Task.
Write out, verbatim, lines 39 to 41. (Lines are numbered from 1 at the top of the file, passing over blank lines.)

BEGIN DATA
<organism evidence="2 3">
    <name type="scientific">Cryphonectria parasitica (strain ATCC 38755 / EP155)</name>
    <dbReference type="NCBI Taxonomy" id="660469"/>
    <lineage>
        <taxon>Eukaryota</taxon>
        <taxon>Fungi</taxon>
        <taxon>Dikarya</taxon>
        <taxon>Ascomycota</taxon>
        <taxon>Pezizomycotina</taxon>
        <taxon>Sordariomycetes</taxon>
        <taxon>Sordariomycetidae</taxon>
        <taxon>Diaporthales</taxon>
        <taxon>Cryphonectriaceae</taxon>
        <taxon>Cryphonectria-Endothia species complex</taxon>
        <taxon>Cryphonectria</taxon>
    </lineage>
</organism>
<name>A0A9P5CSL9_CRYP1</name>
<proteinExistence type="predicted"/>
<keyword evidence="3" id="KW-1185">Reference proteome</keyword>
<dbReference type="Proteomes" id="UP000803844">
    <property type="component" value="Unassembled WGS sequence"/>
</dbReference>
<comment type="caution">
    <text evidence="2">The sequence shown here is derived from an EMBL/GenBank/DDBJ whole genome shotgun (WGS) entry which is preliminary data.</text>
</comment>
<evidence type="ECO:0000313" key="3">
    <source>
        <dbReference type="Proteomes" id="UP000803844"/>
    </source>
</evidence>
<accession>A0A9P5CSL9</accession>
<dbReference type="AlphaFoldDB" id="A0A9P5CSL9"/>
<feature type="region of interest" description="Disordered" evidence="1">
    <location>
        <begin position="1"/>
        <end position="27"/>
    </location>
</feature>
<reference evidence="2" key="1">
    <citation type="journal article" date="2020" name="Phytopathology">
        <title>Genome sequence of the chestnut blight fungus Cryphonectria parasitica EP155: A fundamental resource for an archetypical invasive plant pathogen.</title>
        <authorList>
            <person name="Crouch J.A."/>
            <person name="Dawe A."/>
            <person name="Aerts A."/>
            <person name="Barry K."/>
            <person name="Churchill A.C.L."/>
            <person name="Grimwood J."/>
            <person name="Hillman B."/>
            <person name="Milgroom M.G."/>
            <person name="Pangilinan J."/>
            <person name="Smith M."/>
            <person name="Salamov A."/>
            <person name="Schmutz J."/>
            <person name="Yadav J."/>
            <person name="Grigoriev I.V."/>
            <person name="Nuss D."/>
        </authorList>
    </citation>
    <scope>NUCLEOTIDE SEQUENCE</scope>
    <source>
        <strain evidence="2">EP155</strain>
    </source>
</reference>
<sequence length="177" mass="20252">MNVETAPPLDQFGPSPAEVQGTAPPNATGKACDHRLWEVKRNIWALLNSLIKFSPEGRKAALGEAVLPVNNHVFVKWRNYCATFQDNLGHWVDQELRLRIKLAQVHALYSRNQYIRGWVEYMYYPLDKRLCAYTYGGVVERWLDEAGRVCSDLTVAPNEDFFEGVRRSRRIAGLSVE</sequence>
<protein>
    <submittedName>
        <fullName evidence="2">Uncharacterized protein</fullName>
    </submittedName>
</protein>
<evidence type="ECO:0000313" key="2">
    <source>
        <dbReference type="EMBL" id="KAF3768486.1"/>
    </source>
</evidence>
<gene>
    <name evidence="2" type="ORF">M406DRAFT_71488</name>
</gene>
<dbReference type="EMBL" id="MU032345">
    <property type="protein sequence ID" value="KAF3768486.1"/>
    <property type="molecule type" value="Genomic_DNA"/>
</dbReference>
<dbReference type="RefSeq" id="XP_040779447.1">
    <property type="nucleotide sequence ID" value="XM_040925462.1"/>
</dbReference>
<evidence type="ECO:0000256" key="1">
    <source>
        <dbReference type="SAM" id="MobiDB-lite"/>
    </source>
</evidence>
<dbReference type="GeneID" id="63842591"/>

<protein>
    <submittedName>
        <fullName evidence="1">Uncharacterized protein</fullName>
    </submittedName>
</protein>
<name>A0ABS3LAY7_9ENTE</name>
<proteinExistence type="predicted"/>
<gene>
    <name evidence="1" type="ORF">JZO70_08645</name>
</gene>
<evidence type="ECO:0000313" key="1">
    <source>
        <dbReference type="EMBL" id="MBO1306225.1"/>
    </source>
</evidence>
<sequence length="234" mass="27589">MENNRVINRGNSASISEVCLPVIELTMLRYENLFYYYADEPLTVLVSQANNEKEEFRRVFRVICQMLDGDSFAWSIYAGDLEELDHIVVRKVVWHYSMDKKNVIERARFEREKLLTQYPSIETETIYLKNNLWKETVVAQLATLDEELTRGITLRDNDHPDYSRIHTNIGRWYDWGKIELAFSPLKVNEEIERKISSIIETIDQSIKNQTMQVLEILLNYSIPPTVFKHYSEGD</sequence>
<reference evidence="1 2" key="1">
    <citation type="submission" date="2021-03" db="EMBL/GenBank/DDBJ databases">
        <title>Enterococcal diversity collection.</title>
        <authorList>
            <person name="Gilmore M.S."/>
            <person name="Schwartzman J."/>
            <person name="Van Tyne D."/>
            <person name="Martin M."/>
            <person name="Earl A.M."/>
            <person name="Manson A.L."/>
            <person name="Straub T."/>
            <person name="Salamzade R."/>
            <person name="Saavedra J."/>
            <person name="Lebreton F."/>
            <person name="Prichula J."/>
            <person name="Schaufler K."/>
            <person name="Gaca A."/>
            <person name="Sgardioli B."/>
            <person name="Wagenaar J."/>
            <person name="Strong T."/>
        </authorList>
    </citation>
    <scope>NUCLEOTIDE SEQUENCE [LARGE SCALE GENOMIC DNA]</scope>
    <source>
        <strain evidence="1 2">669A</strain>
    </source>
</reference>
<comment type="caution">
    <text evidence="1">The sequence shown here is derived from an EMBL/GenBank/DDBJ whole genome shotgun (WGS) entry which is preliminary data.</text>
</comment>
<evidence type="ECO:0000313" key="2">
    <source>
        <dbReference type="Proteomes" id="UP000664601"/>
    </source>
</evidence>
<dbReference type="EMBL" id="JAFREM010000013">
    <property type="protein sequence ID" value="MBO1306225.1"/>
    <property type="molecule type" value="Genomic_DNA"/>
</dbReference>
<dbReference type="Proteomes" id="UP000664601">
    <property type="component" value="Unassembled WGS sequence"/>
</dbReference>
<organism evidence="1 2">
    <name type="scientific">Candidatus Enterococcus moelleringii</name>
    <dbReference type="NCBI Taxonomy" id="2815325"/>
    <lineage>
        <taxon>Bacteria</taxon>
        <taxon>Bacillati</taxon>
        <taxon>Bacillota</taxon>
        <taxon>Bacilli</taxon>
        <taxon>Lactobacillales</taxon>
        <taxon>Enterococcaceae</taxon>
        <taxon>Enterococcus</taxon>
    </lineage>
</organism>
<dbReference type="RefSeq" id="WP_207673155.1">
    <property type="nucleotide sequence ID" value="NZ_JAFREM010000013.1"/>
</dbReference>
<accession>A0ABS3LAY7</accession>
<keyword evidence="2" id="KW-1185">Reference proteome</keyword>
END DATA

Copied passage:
</feature>
<reference evidence="2" key="1">
    <citation type="journal article" date="2020" name="Phytopathology">